What an exciting time for all of us! The Beijing 2008 Olympic Games are approaching and will begin on August 8th, 2008. They will be aired across the United States by NBC and viewed by millions of people. Over the last few years the team and authors of the following articles have been involved in meetings, presentations, and designs to ensure successful venues and tributes to the athletes. We hope you find this edition of our newsletter to be both informative and interesting as it pertains to the view inside of the various products from Lighting, Electrical Distribution and Security solutions that our team in China helped to implement, install and support in preparation for the games.
Paralleling temporary electrical power generated within an independently owned facility and the utility power source is not permitted by the China national power bureau. Because of the unique importance of the Olympic Games and the critical need for continuous power to supply the central broadcasting facilities during these games, special approval was obtained to design and provide a system suitable for these needs, but only for the single building which was to serve as the central broadcasting center and known as the IBC (International Broadcasting Center). Following is a brief insight and overview of some of the considerations made in order to provide the high level of reliability needed to add the paralleling capability to this switchgear, and meet the demands required by the power bureau and other key entities involved.
The design and construction of any significant commercial facility and its crucial utility systems is exacting and undergoes much scrutiny. Consider the added attention and requirements to which that structure may be subject if it were to act as a focal point for the pride of an emerging world power to be viewed and scrutinized by two thirds of the world's population. Interest in the phenomenon known as the Summer Olympic Games have grown such that TV viewership of the Beijing 2008 Olympic Games is expected at about 4 billion and actual visitors to the Beijing venues alone will likely exceed 2 million. Over 37 major arenas have been newly constructed simultaneously for these competition events, eleven existing sporting structures were extensively renovated and countless new ancillary facilities have strategically mushroomed up for housing and to best display the grandeur of this experience and its host country. Governmental expenditures are estimated at 40 billion U.S. dollars, not including the significant stakes taken by other interests including the IOC organization, the numerous international and national broadcaster organizations, advertisers, sponsors, owners and investors. To say that functionality, safety and reliability are important for these structures is an understatement.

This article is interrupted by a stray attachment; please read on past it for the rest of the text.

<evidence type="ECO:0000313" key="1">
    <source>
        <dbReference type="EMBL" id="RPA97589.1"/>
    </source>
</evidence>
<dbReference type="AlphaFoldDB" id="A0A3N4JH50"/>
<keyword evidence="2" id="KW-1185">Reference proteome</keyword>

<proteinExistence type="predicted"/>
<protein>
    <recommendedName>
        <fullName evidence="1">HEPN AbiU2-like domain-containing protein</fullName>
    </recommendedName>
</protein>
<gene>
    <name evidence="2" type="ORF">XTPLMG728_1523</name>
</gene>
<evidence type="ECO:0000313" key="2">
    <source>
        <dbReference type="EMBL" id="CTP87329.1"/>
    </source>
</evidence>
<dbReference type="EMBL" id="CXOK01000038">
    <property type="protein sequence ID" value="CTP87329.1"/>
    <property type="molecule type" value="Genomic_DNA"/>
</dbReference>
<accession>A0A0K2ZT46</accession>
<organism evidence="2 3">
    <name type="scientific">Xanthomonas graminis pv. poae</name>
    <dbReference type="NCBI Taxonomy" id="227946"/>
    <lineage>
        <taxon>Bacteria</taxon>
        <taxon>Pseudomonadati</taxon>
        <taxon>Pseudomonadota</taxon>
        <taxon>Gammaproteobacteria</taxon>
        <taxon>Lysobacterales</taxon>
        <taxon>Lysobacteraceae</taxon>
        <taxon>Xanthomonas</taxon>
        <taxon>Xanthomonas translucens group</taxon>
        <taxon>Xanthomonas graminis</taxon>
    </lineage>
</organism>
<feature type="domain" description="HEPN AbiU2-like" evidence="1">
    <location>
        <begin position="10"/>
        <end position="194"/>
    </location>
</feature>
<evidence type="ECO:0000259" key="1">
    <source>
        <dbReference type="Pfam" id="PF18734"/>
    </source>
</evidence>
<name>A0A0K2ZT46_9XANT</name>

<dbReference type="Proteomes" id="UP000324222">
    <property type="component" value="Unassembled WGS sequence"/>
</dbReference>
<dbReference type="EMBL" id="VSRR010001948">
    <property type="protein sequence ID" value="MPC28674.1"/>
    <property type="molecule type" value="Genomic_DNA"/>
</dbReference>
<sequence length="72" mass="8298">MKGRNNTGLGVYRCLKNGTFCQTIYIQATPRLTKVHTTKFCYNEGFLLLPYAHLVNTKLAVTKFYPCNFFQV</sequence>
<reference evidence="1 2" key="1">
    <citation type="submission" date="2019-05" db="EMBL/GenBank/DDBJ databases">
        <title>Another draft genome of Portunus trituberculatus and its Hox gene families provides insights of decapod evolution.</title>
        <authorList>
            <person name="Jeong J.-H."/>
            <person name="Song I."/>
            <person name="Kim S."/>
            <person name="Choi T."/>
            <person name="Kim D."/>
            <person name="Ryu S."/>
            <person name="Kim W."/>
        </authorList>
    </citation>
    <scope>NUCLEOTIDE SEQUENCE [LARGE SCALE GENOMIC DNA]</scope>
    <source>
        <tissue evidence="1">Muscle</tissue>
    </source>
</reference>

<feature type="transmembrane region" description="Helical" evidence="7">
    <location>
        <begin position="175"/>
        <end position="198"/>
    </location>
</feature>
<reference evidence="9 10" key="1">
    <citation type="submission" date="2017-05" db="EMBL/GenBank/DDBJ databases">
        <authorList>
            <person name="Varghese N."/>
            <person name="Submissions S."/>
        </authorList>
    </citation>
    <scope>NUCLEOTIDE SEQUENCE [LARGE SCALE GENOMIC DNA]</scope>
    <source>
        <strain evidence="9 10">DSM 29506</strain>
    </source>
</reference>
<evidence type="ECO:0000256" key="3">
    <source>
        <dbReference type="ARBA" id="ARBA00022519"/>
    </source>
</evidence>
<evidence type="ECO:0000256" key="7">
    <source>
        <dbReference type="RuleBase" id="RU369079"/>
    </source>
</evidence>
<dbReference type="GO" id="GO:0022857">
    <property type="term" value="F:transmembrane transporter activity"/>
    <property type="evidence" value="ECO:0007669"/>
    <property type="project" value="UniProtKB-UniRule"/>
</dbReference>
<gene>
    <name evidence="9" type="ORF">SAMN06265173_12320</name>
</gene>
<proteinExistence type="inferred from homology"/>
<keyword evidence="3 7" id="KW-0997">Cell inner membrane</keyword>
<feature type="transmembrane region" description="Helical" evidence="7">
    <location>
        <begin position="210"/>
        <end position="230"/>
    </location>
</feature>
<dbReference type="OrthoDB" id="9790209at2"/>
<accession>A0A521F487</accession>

The largest of all the venues designed for the Beijing 2008 Olympic Games is the National Stadium, also known as the Bird's Nest. Huge and powerful in appearance, it is the setting of the 2008 Olympic Games opening and closing ceremonies, and represents the image of China for these games. Even so, it alone can only support less than 100,000 spectators. But, through the technology of TV broadcasting, this number can increase at least 40,000 times; more than four billon people are expected to watch the games. And the main influence on quality of the images they will see is dependent on the type and design of the lighting used. This is well understood by the IOC (International Olympic Games Committee) and the many broadcasting organizations involved, and is why their requirements are so detailed and specific about all aspects of the lighting and the results expected. This article will share insights into some of the special considerations taken to meet these needs.
In the heart of the Beijing Olympic Green, the China National Convention Center (CNCC) is right next to the Bird's Nest (China National Stadium, site of for the Olympic Games opening and closing ceremonies and many track and field competitions), the Water Cube (National Aquatics Center) and National Indoor Stadium. After the Olympic Games the CNCC complex will be reconfigured to consist of a Convention Center, CNCC Grand Hotel, InterContinental Hotel and two office buildings. The revised Convention Center alone will span 398m long, 148m wide, 42m high and include eight upper floors, two basements, and a shopping mall.